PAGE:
Part of our tourism economy is already leveraging the wind – South Africa is a kite-surfer’s paradise for strong, constant wind – with more than 90% wind probability in the summer months of November through February. How else can we harness this?
Internationally, wind farms have become tourist attractions. Turbine tourism, involving tours of wind turbine farms, has become increasingly common, with some sites allowing visitors to climb up inside the wind turbine, and even base-jump off it.
Read in Daily Maverick: “Backyard wonders – our readers’ top holiday picks at home in South Africa”
Internationally, playgrounds have been built using discarded wind turbines. But I would love to see the development of a playground that uses the wind as its key focus, a place to go on a windy day that’s entertaining for both adults and children. Our wind engineers could design something that is more fun in the wind than on a windless day. When the Table Mountain Cableway and Robben Island are closed due to strong winds, this would be the destination of choice.
A question of art – Big Fun Art (BFA)
Art museums and cultural and heritage attractions have their place and I visit all regularly.
But there has been a trend in “Big Fun Art” that is – and let’s admit this – “grammable”. Yes, I know mainstream art curators hate this idea, too light and fluffy for them. The big question is: is it art? Well, perhaps that’s not the question. Perhaps the question is simply: is it fun? Why so serious? The popularity of the New7Wonders Yellow Frames by Cape Town artist Porky Hefer is a case in point, as is the street art of Salt River – what are these but Big Fun Art?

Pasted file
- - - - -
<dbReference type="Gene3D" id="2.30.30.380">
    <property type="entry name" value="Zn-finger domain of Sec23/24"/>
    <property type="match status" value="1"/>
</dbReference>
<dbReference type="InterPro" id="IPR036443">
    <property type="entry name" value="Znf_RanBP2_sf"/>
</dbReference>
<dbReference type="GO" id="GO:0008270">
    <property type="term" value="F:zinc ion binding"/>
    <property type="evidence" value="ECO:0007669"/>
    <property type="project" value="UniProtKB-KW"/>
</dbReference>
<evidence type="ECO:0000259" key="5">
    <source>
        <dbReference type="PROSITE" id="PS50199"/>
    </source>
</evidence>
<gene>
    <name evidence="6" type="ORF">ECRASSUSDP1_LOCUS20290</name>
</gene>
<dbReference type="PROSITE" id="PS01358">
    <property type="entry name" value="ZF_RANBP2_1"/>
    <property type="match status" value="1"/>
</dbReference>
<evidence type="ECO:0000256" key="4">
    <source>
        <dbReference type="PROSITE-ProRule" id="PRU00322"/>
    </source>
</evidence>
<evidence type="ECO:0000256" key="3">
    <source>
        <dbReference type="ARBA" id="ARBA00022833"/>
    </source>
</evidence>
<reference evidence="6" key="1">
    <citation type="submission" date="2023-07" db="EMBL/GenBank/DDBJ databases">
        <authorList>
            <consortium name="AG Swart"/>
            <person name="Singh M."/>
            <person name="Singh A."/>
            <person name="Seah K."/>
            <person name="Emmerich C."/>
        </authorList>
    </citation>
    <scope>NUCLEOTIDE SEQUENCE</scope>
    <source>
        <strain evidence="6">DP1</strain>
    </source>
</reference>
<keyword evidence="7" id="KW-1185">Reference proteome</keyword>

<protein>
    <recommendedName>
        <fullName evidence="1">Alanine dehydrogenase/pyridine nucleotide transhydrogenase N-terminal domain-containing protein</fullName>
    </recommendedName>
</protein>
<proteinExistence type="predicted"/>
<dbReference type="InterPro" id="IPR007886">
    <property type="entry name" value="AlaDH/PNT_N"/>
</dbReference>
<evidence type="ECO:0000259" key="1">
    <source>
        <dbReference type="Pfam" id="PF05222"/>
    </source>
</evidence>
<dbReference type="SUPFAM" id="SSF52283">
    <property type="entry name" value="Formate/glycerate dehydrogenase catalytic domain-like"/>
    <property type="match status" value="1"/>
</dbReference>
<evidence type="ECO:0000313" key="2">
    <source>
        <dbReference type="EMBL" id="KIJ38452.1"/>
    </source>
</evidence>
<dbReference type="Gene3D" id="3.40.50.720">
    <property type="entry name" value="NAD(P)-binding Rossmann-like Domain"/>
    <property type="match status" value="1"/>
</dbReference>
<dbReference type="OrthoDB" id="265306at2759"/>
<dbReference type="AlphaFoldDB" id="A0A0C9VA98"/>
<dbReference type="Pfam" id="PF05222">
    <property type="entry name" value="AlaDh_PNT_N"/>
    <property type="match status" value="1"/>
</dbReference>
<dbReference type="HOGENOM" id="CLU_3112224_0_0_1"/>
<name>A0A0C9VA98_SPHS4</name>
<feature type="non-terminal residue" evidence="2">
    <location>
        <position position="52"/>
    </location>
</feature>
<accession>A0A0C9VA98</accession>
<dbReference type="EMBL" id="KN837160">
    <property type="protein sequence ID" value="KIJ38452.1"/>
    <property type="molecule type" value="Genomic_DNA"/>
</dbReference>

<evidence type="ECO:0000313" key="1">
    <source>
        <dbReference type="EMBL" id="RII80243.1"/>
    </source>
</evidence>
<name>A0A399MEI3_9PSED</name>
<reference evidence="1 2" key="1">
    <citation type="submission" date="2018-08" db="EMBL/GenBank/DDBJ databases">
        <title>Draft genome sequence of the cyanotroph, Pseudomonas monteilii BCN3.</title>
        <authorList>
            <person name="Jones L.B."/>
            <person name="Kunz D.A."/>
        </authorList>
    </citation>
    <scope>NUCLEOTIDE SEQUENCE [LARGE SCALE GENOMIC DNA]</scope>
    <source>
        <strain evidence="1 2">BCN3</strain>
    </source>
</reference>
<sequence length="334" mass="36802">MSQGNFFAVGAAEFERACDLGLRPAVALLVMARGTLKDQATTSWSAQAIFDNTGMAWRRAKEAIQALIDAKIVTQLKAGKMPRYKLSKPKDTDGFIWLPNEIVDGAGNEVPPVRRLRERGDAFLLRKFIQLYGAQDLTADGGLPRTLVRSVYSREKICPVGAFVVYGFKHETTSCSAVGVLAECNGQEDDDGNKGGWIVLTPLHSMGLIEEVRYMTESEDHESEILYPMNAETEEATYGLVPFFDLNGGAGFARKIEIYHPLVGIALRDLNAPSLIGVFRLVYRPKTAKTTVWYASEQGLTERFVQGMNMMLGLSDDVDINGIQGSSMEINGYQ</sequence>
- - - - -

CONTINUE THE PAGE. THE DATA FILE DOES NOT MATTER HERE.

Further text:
Chicago’s Cloud Gate, aka The Bean by Anish Kapoor, was unveiled in 2004 and quickly became one of the city’s most iconic attractions. Jeff Koons’s Puppy in Bilbao, Spain, and Yayoi Kusama’s Yellow Pumpkin on Naoshima Island, Japan, are both listed as iconic public art pieces. The answer is that it can be art and it can be fun. It can be Big Fun Art.
A reason to stop and enjoy the view
Observation decks, lookout points, viewing platforms… why do we love them? They make us stop, they frame a view, we think about the meaning of what we are looking at and we point down to where we want to go next. They become a destination in and of themselves. Iconic observation experiences such as the London Eye, Empire State Building and Table Mountain drew more than 54 million visitors in 2019.
Tourism Norway wanted to create an active tourism product out of the abundant natural views along its fjord routes. Architectural firms were given the task to each design a “nature-aware” rest stop or viewing deck, thus creating a network of nature observation sites.
Norway’s 18 tourist routes each have their own collection of architectural gestures designed to call attention to the landscape and encourage visitors to stop and enjoy the view, thereby reshaping how we engage with nature. The lookout points have become must-see attractions, drawing visitors all along the fjord route.
South Africa is spoilt for choice when it comes to spectacular viewpoints, and yet, too often we remain in our cars. We are looking for reasons to stop and get out and immerse ourselves in the landscape.
Attractions can make a critical contribution to the domestic and international tourism economy by letting us engage with sites in a different way and drawing us into new regions. Observation decks, big fun art and railway trails are fun interventions with proven success elsewhere that could make a substantial contribution to rebuilding the economy and creating new jobs.
They celebrate our heritage, culture and natural wonders and do not require mind-blowing budgets. As we continue to emerge from our Covid shells, it’s time to get out there to play and celebrate what we already have.